A masterpiece of modern world literature has recently been published by New York Review of Books Classics. The tale of a renegade Brahmin whose dissolute life brings consternation and doubt to his community when he suddenly dies.
A review of Lewis Lapham’s collection of essays tracing the decline in American democracy since 1990 to the present day. It is a vital read from a great literary stylist, humanist and old-school scholar. There is wit, intelligence and a grasp of essentials on every page.
The writer and satirist “Teffi” was a literary sensation in Russia until war and revolution forced her to leave Russia for ever.
Fiston Mwanza Mujila’s debut novel, a critique of neocolonialism is taking Africa and the world by storm. His nightmarish jazzy vision is peopled with poets, whores, pimps and post-marxist capitalists.
A posthumously published book by the art historian Michael Jacobs on his long standing obsession, the Velazquez painting, “Las Meninas”, that hangs in the Prado – a painting that has perplexed art historians for two centuries.
Pushkin Press has published a priceless gem by the Russian emigré writer Gaito Gazdanov whose own life was about as exciting as this high octane novella. Highly recommended.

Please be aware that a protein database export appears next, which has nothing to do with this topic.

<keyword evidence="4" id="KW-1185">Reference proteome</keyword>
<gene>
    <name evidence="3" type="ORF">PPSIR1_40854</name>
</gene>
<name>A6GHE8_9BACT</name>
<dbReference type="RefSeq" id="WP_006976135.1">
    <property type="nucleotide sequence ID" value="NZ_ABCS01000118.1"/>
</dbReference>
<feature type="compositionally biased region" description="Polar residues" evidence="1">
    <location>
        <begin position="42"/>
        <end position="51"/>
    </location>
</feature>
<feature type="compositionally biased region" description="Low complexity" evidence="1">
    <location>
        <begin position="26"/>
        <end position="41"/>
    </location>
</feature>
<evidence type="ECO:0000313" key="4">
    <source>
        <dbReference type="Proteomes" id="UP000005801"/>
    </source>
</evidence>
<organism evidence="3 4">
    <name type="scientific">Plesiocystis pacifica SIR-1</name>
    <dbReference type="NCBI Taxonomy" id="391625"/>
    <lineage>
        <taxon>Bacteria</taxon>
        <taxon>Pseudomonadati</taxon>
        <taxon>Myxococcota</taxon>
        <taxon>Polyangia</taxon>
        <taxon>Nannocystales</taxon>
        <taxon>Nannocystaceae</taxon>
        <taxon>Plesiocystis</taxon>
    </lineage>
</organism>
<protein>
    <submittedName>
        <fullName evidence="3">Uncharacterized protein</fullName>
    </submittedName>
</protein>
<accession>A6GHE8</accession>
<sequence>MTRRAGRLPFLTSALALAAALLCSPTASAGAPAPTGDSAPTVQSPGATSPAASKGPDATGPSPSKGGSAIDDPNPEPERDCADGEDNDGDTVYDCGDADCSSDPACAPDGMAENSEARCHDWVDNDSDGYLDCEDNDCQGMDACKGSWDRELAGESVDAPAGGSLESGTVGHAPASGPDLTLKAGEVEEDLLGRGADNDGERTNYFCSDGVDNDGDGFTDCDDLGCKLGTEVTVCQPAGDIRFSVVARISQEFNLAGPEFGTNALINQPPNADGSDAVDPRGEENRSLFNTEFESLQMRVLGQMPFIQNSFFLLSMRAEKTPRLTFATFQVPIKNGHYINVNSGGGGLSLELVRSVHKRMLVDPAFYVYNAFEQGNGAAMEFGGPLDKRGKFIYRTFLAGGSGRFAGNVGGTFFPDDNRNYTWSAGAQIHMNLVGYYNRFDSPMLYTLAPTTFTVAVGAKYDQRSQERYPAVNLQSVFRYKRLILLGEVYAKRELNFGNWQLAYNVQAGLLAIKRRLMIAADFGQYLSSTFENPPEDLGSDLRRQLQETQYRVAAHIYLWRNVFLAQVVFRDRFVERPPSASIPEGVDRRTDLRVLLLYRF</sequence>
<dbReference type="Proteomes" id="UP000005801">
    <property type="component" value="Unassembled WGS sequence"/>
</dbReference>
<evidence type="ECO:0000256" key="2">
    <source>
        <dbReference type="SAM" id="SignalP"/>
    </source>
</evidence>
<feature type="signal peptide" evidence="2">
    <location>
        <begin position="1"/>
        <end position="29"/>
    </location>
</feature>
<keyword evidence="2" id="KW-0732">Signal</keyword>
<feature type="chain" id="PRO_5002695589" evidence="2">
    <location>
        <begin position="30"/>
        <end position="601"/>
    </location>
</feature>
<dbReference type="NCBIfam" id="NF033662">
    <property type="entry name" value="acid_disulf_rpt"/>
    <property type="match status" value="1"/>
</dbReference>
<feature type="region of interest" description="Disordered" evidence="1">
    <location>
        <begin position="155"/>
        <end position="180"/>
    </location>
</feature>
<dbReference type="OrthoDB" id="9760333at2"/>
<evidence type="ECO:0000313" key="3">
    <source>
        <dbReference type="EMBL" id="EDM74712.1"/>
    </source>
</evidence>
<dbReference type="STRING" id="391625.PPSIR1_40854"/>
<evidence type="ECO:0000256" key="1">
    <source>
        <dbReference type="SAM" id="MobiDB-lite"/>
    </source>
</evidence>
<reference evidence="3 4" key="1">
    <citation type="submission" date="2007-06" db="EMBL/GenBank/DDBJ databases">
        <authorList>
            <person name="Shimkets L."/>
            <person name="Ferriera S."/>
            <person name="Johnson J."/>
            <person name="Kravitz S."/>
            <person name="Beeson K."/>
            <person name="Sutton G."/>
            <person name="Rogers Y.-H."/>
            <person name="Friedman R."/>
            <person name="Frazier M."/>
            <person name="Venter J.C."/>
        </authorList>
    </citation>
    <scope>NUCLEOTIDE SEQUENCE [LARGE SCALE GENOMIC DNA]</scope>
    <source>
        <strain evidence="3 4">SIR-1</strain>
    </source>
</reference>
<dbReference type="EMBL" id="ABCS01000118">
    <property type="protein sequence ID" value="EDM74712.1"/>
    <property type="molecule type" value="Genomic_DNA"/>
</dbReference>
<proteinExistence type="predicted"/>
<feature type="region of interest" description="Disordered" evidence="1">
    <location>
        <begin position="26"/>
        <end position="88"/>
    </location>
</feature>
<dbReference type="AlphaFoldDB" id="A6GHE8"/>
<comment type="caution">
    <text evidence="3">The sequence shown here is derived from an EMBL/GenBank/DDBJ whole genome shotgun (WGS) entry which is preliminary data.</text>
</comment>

Another excellent book by Philip Marsden. He takes us on a personal tour of Cornwall to discover how its “ritual landscapes” have the power to move us with their magnetism.
Wall Street is rigged, and best-selling author Michael Lewis tells us how. Rollercoaster style, he recounts how a motley group takes on Wall Street, converting Goldman Sachs to the straight and narrow en route. Incredibly, morality and truth win out. Horrifying and fascinating in equal measure.
Like a medieval Book of Days, each page of Eduardo Galeano’s “Children of the Days” tells an illuminating story inspired by that day of the year, resurrecting the heroes and heroines who have fallen off the historical map but whose lives remind us of our darkest hours and sweetest victories.
A captivating book by Jamil Ahmad, a 78-year-old retired civil servant from Pakistan who spent much of his working life in the Tribal Areas. The stories reveal the human drama of the lyrical and often merciless tribal world, without descending either into romanticism or facile moralism.